College principal jailed over bogus courses scam

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The Independent Online

A college principal once feted as education's "wonder woman" was jailed today for conning overseas students into enrolling for bogus courses

Roselle Antoine, who was honoured with an MBE for her services to education, was given an eight-month custodial sentence after luring a number of Jamaicans into signing up for worthless qualifications in the UK.



She was also found guilty of providing immigration services to students when not qualified to do so.



Recorder Catherine Newman QC said Antoine "offered them the earth" but gave them "very little to go away with".



Antoine, 55, from Greenford, Middlesex, will serve at least four months of her sentence behind bars. In addition she was ordered to pay three victims a total of £3,550 in compensation and court costs of £5,000.



Antoine's offences date back to March 2004.



She would promise visas to overseas students if they enrolled at TCS Tutorial College in north west London.



But the courses were fake and the so-called qualifications were not worth the paper they were written on.



As a result the students wasted years of study, leaving some more than £2,500 out of pocket, London's Southwark Crown Court was told.



Not all of the students at the college were on fake courses, the jury was told during her trial, but prosecutor Ben Lloyd said that did not excuse the occasions when the line was crossed and the law broken.



In mitigation, her lawyer James Cartwright said Antoine's college had done good work.



"She has put a lot of energy into the services provided for disadvantaged people," he said.



But the judge said the crimes were serious enough to warrant a custodial service.



"You offered them the earth and gave them very little in return. They were vulnerable, they trusted you and you let them down very badly."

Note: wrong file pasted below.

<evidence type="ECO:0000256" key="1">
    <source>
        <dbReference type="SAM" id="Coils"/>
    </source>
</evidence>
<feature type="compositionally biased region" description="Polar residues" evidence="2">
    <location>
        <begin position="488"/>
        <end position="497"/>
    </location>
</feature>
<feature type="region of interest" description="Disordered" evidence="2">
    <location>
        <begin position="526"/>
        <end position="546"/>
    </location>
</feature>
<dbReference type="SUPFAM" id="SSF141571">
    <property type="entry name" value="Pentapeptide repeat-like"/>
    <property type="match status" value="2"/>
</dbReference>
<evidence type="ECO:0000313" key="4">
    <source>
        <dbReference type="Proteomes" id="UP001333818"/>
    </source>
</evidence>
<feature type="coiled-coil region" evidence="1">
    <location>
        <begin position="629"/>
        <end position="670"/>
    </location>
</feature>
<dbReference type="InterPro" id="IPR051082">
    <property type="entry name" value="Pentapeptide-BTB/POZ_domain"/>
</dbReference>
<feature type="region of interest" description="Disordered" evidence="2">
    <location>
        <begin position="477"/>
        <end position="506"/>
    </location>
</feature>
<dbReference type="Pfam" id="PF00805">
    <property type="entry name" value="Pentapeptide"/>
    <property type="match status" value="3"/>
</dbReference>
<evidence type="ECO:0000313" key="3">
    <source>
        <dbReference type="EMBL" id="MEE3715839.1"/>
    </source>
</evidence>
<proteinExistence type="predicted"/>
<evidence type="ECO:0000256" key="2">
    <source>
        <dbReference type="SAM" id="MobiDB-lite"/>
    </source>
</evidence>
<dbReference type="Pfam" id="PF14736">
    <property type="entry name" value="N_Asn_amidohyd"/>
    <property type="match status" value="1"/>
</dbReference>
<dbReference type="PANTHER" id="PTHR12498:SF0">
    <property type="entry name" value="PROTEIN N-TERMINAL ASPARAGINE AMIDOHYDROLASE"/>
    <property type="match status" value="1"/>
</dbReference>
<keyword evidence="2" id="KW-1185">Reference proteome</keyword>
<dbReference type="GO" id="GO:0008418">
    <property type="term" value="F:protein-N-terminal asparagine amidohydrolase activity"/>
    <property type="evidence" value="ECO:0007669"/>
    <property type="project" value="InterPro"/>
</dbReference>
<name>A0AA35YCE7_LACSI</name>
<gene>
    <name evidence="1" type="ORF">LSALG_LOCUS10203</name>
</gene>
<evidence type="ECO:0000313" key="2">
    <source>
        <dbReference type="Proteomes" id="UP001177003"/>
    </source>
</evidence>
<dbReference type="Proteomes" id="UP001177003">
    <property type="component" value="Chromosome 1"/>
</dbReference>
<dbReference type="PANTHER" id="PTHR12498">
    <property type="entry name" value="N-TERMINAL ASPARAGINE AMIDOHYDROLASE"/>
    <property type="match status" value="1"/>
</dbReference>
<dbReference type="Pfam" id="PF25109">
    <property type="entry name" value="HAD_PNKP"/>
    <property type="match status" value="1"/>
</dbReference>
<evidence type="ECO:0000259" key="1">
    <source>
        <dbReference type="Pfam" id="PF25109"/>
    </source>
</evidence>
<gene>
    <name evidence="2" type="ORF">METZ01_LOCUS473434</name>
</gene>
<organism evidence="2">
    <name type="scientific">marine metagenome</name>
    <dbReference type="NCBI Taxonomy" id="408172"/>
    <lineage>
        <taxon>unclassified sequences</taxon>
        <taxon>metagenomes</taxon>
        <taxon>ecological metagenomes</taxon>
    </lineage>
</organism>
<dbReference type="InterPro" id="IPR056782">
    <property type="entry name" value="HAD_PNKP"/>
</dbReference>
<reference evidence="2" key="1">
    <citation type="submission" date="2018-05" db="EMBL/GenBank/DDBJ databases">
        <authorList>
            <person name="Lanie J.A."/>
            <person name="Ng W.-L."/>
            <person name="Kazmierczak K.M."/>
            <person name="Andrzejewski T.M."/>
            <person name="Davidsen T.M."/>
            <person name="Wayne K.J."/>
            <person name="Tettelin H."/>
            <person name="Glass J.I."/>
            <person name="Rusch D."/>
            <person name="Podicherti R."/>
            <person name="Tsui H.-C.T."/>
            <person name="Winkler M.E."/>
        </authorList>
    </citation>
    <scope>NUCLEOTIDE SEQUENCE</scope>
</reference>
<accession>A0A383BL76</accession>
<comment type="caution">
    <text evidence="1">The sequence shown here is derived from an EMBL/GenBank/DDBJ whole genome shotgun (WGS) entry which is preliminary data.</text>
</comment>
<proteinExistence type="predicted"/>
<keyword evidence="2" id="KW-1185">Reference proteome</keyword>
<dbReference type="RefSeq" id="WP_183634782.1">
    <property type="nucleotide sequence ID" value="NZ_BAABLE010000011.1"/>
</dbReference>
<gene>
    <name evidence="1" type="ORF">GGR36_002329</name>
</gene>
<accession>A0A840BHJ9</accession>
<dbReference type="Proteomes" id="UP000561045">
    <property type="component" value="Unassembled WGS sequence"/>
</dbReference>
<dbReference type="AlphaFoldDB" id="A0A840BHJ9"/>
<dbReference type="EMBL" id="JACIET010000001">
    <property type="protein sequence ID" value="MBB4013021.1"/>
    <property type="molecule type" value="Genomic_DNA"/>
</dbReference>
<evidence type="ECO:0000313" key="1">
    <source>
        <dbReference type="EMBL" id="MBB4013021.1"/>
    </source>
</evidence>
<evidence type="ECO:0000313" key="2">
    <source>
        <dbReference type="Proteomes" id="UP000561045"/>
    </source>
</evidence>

She continued: "In essence you took their money but you offered them a poor quality course which gave them very little to go away with."



In a nod to her previous reputation, the judge added: "This is a very, very serious fall from grace."



As she delivered the sentence, the defendant hung her head in silence.



Gasps of "yes" were heard in the public gallery from her victims.



The judge gave Antoine three three-month sentences for knowingly making false statements in relation to the conned students - in all there were four counts. One month was removed from the sentence in view of her mitigation.



No further sentences were given for eight counts of providing immigration services when not qualified to do so.



The court also heard that the defendant had a previous conviction, dating back to 1991, for obtaining property by deception.



Speaking after the verdict, one of Antoine's victims, Auvalyn Howell, from north-west London, said she was still bitter but welcomed the fact that Antoine was facing a spell behind bars.



Originally from Jamaica, Miss Howell studied at TCS Tutorial College for four years but left without any valid qualifications.



"This brings some form of closure but there is no punishment that would make up for what she has done to me.



"I am still depressed. I have wasted four years of my life."



She added: "This woman needs to be taught a lesson. She has destroyed so many peoples lives."